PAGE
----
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In my Rails app a user can create one registry and the url's is for example:

http://localhost:3000/registries/3

How can I make that url be for example:

http://localhost:3000/erinwalker

Thanks in advance.

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As a side note, this question has quite a bit of useful information if you're looking to implement this by yourself: –  Zajn Jun 14 '12 at 19:39

2 Answers 2

The simplest way of doing this is by creating a new route at the bottom of your routes.rb file:

match "/:username" => "registries#show"

It's important to put this at the bottom of your routes.rb file as this will match any route of the format "/whatever" that doesn't match the routes preceding it.

This will point to the show action of your registries controller. So within that action you can just do

@user = User.find_by_username params[:username]
@registry = @user.registry
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I understand the match "/:username" => "registries#show" to a degree (I'm using devise), but why change my controllers? They all ready work fine. I didn't realize controllers were so connected to routes? –  Erin Walker Jun 14 '12 at 20:45
    
Well, when you use the normal route (/registries/:id), you're getting the Registry through its ID (Registry.find params[:id]). Since you don't want to have to pass its ID, you need to find it in relation to the user model, so you have to change your controller to reflect that. –  Nick Colgan Jun 14 '12 at 21:09
    
Sorry man, I'm still a newbe - it now says: undefined method `find_by_username' for #<Class:0x5768e20>. From your code though, how will Rails know what registry belongs to the user? –  Erin Walker Jun 15 '12 at 6:01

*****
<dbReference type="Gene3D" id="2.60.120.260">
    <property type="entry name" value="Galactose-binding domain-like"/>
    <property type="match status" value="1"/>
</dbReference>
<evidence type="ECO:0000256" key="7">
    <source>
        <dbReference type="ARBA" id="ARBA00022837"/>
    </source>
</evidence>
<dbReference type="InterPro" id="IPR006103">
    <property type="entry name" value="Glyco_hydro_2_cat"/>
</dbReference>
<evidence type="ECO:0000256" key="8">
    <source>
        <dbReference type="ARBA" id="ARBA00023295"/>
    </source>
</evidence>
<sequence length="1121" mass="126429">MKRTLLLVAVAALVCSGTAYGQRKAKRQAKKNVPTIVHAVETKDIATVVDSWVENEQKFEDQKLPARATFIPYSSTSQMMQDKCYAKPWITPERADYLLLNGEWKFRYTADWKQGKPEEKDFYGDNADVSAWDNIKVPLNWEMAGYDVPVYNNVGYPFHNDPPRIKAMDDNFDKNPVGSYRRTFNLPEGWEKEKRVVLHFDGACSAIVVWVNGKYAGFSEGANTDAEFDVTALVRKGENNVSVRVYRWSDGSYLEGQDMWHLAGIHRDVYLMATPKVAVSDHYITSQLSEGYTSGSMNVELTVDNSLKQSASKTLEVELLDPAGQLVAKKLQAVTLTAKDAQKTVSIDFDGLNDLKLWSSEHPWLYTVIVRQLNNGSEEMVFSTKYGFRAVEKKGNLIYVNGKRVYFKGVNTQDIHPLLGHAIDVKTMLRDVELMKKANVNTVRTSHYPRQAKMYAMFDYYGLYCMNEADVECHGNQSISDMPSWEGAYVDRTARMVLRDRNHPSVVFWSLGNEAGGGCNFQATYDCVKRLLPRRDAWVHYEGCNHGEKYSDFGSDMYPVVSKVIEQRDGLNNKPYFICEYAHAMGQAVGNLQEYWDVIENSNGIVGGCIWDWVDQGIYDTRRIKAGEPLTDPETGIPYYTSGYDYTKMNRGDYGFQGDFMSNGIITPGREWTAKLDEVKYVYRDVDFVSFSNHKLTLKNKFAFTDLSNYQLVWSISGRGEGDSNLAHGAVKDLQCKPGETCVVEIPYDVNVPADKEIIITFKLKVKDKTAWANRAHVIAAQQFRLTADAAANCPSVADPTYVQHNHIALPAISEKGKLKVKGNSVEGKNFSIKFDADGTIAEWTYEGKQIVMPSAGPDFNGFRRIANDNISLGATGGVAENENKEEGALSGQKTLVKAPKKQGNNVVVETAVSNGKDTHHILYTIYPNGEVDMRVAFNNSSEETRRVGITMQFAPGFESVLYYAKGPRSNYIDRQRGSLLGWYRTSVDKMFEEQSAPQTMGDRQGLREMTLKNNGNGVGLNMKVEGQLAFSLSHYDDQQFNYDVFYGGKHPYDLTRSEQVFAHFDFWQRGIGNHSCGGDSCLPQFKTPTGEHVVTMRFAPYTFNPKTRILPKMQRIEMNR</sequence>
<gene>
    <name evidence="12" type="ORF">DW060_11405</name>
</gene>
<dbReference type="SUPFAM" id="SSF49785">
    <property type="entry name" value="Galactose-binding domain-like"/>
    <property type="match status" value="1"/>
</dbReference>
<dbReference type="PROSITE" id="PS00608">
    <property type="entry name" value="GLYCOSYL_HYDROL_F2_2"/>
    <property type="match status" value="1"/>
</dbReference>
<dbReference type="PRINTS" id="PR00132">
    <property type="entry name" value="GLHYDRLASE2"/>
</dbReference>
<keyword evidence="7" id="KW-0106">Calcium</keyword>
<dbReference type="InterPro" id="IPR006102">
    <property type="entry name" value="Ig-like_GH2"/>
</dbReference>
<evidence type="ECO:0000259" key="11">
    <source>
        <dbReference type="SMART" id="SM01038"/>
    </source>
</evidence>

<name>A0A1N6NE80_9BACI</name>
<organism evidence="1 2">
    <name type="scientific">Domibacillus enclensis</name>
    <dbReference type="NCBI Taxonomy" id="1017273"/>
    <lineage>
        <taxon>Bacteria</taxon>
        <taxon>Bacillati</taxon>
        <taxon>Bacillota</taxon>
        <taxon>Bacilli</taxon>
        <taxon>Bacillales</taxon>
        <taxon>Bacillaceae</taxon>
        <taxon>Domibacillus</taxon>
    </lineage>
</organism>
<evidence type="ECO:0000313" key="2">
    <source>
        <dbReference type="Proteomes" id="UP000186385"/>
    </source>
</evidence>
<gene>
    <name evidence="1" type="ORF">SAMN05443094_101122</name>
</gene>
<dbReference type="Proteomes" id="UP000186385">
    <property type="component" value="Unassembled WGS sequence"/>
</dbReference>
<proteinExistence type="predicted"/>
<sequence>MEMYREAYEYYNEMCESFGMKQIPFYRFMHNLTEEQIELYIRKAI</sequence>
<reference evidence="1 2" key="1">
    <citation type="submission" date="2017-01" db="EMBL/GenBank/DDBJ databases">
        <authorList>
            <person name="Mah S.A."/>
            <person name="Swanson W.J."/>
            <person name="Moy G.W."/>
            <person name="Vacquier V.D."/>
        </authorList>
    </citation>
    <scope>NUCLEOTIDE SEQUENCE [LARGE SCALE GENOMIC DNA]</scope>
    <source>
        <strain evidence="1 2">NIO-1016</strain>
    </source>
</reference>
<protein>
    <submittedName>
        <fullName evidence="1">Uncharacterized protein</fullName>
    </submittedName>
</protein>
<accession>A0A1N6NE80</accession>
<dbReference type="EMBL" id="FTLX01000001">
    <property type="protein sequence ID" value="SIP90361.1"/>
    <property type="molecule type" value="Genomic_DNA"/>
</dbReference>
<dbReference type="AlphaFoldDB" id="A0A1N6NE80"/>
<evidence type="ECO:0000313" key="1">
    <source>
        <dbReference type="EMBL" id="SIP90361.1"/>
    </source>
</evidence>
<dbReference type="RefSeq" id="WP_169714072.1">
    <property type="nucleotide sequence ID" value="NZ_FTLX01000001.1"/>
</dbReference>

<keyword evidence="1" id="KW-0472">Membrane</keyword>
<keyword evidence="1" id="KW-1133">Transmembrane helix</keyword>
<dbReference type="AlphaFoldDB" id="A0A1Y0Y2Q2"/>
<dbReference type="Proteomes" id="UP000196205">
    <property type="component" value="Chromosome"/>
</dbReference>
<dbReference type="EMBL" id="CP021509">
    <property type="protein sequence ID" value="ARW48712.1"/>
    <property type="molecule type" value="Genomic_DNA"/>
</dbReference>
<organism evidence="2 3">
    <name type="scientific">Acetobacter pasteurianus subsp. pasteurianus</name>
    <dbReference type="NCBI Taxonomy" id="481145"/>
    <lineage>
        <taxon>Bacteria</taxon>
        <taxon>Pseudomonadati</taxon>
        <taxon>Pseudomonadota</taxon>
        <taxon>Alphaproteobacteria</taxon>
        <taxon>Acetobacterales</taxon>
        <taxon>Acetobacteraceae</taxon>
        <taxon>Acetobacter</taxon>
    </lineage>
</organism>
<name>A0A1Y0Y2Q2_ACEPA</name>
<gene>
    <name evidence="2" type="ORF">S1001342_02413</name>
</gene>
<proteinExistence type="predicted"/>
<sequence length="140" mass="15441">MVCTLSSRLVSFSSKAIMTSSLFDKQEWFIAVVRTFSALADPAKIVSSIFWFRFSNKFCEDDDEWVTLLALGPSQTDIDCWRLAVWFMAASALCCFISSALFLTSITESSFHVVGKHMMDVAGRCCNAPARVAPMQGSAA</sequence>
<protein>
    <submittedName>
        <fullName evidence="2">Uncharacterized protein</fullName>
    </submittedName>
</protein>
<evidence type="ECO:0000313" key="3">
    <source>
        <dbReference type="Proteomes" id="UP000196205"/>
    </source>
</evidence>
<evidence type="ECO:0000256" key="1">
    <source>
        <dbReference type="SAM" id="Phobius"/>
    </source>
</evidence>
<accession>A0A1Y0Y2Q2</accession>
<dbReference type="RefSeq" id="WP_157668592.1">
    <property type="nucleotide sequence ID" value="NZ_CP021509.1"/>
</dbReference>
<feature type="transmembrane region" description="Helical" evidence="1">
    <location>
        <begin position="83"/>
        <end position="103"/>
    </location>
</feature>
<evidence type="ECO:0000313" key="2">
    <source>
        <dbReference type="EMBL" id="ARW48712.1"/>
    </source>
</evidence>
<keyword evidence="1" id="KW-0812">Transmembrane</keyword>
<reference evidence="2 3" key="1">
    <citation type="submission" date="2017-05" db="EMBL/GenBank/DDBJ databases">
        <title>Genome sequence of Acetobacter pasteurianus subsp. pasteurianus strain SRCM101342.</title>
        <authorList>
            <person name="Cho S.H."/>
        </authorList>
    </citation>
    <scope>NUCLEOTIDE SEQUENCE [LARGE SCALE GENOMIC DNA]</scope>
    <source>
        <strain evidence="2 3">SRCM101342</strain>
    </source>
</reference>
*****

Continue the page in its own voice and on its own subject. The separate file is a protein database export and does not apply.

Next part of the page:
Well from your question, I assumed erinwalker was a username you had assigned to a user. In my example, I made the assumption that this was stored in a username column in your users table. For your case, it might be something else. If the column name is screenname, you can use find_by_screenname. If it's login you can use find_by_login. Just tailor it to your specific situation. –  Nick Colgan Jun 15 '12 at 6:15
    
Ok, its a name column in the Users table - so I thought the first part is the table and second column, that's why I said username. I also changed match "/:username" => "registries#show" to match "/:name" => "registries#show". Now though it says undefined method `registry' for nil:NilClass. How can that be? Thanks so much for all the help - learning allot. –  Erin Walker Jun 15 '12 at 6:42

The friendly_id gem and other slugging gems is, IMO, the easiest approach.

(And here's a friendly_id railscast.)

That said, it's easy to create a route that accepts legal slug values and redirect or look it up yourself.

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The friendly_id gem doesn't work with nested resources. I'm struggling with the routes in Rails a little. –  Erin Walker Jun 14 '12 at 19:53

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